Lawmakers demand answers on Amazon Rekognition (again)

The lawmakers feel they didn't receive "sufficient" answers to two letters from July.
(Getty Images)

A group of congressional Democrats has sent yet another letter to Amazon CEO Jeff Bezos demanding answers on whether the company’s facial recognition technology Rekognition is utilizing appropriate controls in order to protect civil liberties.

The group, which includes Sen. Ed Markey, D-Mass., as well as Reps. Ro Khanna, D-Calif., John Lewis, D-Ga. and more, is asking for responses to four broad questions about Rekognition’s makeup and use. Specifically, they want to know how Amazon tests the technology for accuracy and bias, what protections are built in, whether Amazon conducts audits of how customers — especially law enforcement agencies — use the tech and which government customers are using the system.

“Facial recognition technology may one day serve as a useful tool for law enforcement officials working to protect the American public and keep us safe,” the lawmakers write. “However, at this time, we have serious concerns that this type of product has significant accuracy issues, places disproportionate burdens on communities of color, and could stifle Americans’ willingness to exercise their First Amendment rights in public.”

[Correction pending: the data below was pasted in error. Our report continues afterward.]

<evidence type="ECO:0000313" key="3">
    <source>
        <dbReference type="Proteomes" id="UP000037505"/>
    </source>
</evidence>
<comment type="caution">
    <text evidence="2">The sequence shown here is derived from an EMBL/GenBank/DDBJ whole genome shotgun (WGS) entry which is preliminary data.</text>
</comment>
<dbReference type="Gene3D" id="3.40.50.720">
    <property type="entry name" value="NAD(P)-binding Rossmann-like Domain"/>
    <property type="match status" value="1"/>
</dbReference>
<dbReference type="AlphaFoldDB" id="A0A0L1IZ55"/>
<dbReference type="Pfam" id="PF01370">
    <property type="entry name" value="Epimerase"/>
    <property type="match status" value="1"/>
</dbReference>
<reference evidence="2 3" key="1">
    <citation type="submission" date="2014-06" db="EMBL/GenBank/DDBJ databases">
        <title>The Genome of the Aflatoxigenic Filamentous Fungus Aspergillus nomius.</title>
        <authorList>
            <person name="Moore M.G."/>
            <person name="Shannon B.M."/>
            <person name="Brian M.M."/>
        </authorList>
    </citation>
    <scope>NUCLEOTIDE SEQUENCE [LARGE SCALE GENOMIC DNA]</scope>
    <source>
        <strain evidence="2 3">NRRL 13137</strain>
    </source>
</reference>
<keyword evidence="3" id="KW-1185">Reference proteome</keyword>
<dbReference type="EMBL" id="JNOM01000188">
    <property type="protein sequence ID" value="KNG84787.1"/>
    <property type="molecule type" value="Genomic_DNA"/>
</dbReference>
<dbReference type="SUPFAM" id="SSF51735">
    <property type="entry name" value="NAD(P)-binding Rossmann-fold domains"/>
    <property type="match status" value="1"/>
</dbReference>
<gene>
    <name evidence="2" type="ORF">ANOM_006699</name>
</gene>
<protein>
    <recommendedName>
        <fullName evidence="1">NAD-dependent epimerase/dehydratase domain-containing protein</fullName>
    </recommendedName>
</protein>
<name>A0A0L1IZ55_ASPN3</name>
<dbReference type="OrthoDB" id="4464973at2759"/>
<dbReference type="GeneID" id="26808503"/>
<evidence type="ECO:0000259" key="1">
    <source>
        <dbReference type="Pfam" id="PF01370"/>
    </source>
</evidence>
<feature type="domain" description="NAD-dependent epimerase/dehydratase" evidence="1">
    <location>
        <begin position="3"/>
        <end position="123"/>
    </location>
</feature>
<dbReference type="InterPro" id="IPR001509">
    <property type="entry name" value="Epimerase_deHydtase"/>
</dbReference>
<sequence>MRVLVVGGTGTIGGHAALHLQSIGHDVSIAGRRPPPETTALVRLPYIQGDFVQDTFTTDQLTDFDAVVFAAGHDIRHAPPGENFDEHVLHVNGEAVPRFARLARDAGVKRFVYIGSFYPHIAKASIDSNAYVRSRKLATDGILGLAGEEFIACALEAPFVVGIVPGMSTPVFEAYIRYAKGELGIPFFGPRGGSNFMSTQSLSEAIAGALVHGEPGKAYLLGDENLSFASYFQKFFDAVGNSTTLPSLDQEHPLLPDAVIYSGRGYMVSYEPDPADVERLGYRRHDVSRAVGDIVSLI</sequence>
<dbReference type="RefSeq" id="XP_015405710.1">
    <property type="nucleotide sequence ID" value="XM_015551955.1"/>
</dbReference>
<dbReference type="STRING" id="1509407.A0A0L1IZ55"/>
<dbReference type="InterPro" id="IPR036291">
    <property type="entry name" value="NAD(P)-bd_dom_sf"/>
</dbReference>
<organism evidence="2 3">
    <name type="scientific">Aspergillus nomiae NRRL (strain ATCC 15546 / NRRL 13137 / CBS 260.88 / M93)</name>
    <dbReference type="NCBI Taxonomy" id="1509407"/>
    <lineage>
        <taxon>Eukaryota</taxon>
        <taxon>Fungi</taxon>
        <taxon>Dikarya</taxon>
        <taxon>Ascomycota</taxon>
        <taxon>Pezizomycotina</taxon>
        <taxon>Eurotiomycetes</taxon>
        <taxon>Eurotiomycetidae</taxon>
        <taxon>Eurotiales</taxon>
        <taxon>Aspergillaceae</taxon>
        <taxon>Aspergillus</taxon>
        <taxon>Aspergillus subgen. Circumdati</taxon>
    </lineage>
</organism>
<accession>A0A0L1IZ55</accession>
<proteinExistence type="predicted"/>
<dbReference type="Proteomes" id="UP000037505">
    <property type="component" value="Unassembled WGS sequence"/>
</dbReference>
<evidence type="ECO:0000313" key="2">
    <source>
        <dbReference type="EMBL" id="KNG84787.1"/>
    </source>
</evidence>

This isn’t the first time these lawmakers have expressed concern. In July, after the American Civil Liberties Union conducted a study using Rekognition in which in 28 sitting members of Congress were falsely identified as individuals who have been arrested for a crime, Markey and Rep. Jimmy Gomez, D-Calif., each sent a letter on the subject.


Markey’s original letter contained seven questions for Amazon to answer — per the most recent letter it seems Amazon failed to provide “sufficient” answers to three of these.

Despite growing concern about the use and potential for abuse of facial recognition technology, Amazon has maintained that tools like Rekognition have a net benefit for government. Asked if the business has “drawn any red lines” around its government work after employees protested the sale of Rekognition to law enforcement agencies, Teresa Carlson, vice president of worldwide public sector for Amazon Web Services, said no.

“We provide them the tools, we don’t provide the solution application that they build,” she said at the Aspen Security Forum in July. “And we often don’t know everything they’re actually utilizing the tool for. But they need to have the most innovative and cutting-edge tools they can.”

The lawmakers are looking to hear back from Bezos by Dec. 13.

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